Mulvaney weighs in on fintech charter, Treasury report – but what about payday lending rule?

Calling it an important step to “promote innovation in the financial services marketplace,” the acting director of the federal consumer financial protection agency late Tuesday praised action by the Treasury Department and the regulator of national banks to support a federal charter for “fintech” companies.

However, Bureau of Consumer Financial Protection (BCFP, formerly known as the CFPB) Acting Director John (“Mick”) Mulvaney said nothing in the statement about a recommendation made by Treasury to rescind a rule by the bureau on payday lending. Earlier this year, Mulvaney said his agency planned to “revisit” the rule.

In a statement issued Tuesday afternoon, Mulvaney said his agency welcomes “the important steps taken by our fellow agencies to promote innovation” regarding the fintech charter.

His statement followed two actions taken Tuesday by the Treasury Department in the morning and the Office of the Comptroller of the Currency (OCC) in the afternoon.

At 10 a.m. ET Tuesday, Treasury released its fourth and final report in a series responding to President Donald Trump’s 2017 executive order focusing on regulatory core principles. Tuesday’s report offered recommendations to “support nonbank financial institutions, embrace financial technology, and foster innovation.”

Among the more than 80 recommendations in the 222-page report were: that a new bank (fintech) charter should be offered by the OCC, and that the agency should move forward with “prudent and carefully considered applications” for special purpose national bank charters; and that the payday lending rule by the BCFP should be rescinded, with a recommendation that regulators “take steps to encourage sustainable and responsible short-term, small-dollar installment lending by banks.”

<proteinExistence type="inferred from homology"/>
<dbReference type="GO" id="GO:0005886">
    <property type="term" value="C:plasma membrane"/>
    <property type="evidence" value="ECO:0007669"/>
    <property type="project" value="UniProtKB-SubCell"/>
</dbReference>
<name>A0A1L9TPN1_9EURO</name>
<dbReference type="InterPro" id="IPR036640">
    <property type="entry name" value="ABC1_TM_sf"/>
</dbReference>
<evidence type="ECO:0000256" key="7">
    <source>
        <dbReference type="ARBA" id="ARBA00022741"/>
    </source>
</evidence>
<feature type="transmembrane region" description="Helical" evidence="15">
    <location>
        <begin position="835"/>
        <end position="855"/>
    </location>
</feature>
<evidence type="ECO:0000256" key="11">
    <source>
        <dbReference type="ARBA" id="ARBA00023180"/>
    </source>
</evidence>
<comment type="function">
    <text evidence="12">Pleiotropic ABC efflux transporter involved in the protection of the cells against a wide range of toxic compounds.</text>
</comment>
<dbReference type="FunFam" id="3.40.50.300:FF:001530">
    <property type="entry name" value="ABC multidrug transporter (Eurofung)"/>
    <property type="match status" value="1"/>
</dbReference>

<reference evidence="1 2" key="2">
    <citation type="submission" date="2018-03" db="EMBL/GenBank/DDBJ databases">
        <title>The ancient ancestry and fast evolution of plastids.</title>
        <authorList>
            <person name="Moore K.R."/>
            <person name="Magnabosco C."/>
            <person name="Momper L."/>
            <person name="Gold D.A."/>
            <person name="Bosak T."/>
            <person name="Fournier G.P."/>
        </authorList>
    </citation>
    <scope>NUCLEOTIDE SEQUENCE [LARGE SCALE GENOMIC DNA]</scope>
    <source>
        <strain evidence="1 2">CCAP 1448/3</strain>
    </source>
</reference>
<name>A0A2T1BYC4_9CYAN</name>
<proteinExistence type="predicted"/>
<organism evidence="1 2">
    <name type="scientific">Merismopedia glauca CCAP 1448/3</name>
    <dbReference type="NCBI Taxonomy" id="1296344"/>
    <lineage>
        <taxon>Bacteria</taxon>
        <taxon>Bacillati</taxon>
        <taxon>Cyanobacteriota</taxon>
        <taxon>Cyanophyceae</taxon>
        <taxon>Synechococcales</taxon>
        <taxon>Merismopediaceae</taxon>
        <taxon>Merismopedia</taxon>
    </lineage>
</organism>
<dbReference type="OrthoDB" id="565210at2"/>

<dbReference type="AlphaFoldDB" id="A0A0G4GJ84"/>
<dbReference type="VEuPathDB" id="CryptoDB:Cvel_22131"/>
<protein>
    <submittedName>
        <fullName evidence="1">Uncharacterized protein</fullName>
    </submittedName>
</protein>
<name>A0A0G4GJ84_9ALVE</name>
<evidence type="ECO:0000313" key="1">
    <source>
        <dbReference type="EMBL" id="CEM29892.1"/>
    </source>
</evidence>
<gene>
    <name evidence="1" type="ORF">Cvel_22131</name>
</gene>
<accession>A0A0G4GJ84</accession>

At 2 p.m. ET Tuesday, OCC announced it was accepting applications for national bank charters from “nondepository financial technology” companies (fintechs) engaged in “the business of banking.” The agency said its decision to begin accepting the charters is “consistent with bi-partisan government efforts at federal and state levels to promote economic opportunity and support innovation that can improve financial services to consumers, businesses, and communities.”

At 5 p.m. ET Tuesday, Mulvaney issued his statement, which only addressed the fintech charter. “Success will be determined by how well U.S. regulators coordinate their efforts,” Mulvaney said. “We look forward to working with our State and Federal partners to ensure American global leadership in the FinTech space for years to come.”

No mention was made about the agency’s payday lending rule.

Soon after taking office in November (on an appointment by Trump), Mulvaney announced that the agency would revisit the payday lending rule. Since then, BCFP has placed that action on its “spring 2018 regulatory agenda.” In that listing, the bureau only notes: “The Bureau of Consumer Financial Protection (Bureau) announced in January 2018, that it intends to open a rulemaking to reconsider its 2017 rule titled Payday, Vehicle Title, and Certain High-Cost Installment Loans. Lenders would not need to comply with provisions of that rule until August 2019.” No additional details are provided; no additional action has taken place.

In the meantime, Trump has nominated Kathleen (“Kathy”) Kraninger as permanent director of the BCFP, to succeed Mulvaney. The Senate Banking Committee is scheduled to consider a recommendation on the nomination to the full Senate Thursday.

Acting Director Mulvaney Statement On Fintech Developments

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